[sdiy] SSM2055 ethics

rsdio at audiobanshee.com rsdio at audiobanshee.com
Sat Jul 11 22:06:47 CEST 2015

I see your point, Tom, and if we had no additional information then I wouldn't feel compelled to reply. However, the industry manufacturers have a policy of marking chips as "NRND" - Not Recommended for New Designs - when their plans to continue the chip start to see an end that might affect their customers. In addition to the public markings of particular chips as NRND, professional product design companies have buyers who negotiate directly with chip vendors to secure volume discounts, get advice on chip trends, and basically to build a partnership between chip maker and product manufacturer to lessen the sorts of uncertainty that is normal for the high-tech industry.

Yes, obsolescence is part of the system, but that doesn't mean it's a totally unpredictable game of chance with no clues anywhere.

To respond to your example; if the 741 were truly obsolete, then the manufacturers would mark that chip as NRND and would eventually stop making it. Despite your opinion that it is old and obsolete, it clearly still makes sense for chip makers to continue manufacturing that part. With at least four different companies making the 741, I'd say you're perfectly safe designing a new PCB that uses the venerable 741.

Getting back to the example of the SSM2055, I'd say that when a company no longer exists, you have a situation where the warnings are even stronger than an active company marking a chip as "NRND."

Note: One thing I forgot to mention about designing new boards to use chips like the SSM2055 that might be better saved for repairs is this: If there are any mistakes in a new design, then there is a risk that the SSM2055 could be blown up. So, even with sockets on the new PCB, there's still a non-zero chance that some future repair will end up with sad news because the limited vintage chip supply was reduced by an avoidable mistake.


On Jul 10, 2015, at 11:16 AM, Tom Wiltshire <tom at electricdruid.net> wrote:
> True, but if the chips are there now, and no-one's doing anything with them, it seems a shame to waste them! Anyway, isn't obsolescence simply a part of electronics? How many designs survive more than a couple of decades? Even the few that do (you can still buy a 741…) are mostly clearly obsolete. I've designed replacement env gens around current PIC parts, but within a decade or two those won't be available, and it'll be time to redesign for the available chips of the future. That's simply the nature of the business. Work with what you've got in your parts drawer, since that's what's available to you right now. If that includes old SSMs that you haven't got any other good use for then go for it. Just don't order a hundred PCBs if you've only got five chips.
> I had several 2056's hanging around at one point and had this same debate with myself. I'd been given a dead Polysix which I cannibalised for parts to keep my own Polysix running. Eventually I was contacted by someone else in a similar position, and I sold them the missing env gens they needed, which saved me debating further, and meant that my one dead Polysix had saved at least two others.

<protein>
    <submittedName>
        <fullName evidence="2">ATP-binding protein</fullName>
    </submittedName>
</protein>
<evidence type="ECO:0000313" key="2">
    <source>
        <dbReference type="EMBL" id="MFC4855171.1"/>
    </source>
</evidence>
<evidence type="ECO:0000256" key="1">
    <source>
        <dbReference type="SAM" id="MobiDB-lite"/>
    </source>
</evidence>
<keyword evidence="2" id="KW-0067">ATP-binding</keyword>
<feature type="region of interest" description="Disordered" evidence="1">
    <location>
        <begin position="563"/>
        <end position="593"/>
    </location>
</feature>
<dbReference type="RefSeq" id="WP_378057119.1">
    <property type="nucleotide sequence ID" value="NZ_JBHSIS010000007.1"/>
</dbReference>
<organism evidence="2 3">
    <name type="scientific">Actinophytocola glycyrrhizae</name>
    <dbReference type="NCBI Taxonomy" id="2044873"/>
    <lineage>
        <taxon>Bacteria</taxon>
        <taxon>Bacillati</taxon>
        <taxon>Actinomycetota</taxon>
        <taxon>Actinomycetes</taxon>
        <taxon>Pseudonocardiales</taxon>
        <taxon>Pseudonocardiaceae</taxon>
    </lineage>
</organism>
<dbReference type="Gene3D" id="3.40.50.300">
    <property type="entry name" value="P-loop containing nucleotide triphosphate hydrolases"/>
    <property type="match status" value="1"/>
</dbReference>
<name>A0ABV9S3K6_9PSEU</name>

> However, this process of cannibalising parts means that instruments with common serious failures ( like the battery leakage problem ) are only going to get rarer and rarer. Polysixes were cheap once - I bought mine for $100. God knows what it's cost me since then in time and effort! You can't find them at anything like those kind of prices now, and I suspect there are many less than there were then too, given their reliability, or lack thereof.
> Tom
> On 10 Jul 2015, at 17:46, rsdio at audiobanshee.com wrote:
>> Here's one way to look at it:
>> One day, these chips will be gone, and designers will have to learn how to design circuits that perform the same functions using new parts. I figure that you might as well start the process of learning how to design with new parts now, rather than build a bunch of PCBs that can't be used once the chips they were designed for are not available. If you design with modern parts, your boards won't become obsolete when the old chips are gone.
>> Brian
>> On Jul 9, 2015, at 12:23 PM, crystal <crystals at sonic.net> wrote:
>>> now i'm having second thought about building a new modules with two of these chips. are they really needed for repairs of old synths? i was just about to start building a dual VcEnv Gen with some extra features (not chip specific) like peak out and cycle.
>>> my other option is to modify the Ian Fritz AD/AR Env Gen with a few vactrols. i built one as is and it's are a great circuit.
>>> On 7/3/2015 1:26 AM, crystal wrote:
>>>> can someone point me to data sheets for the SSM2050 and the SSM2055. i've searched and come up with most of the other SSMs but not the two i actually need.

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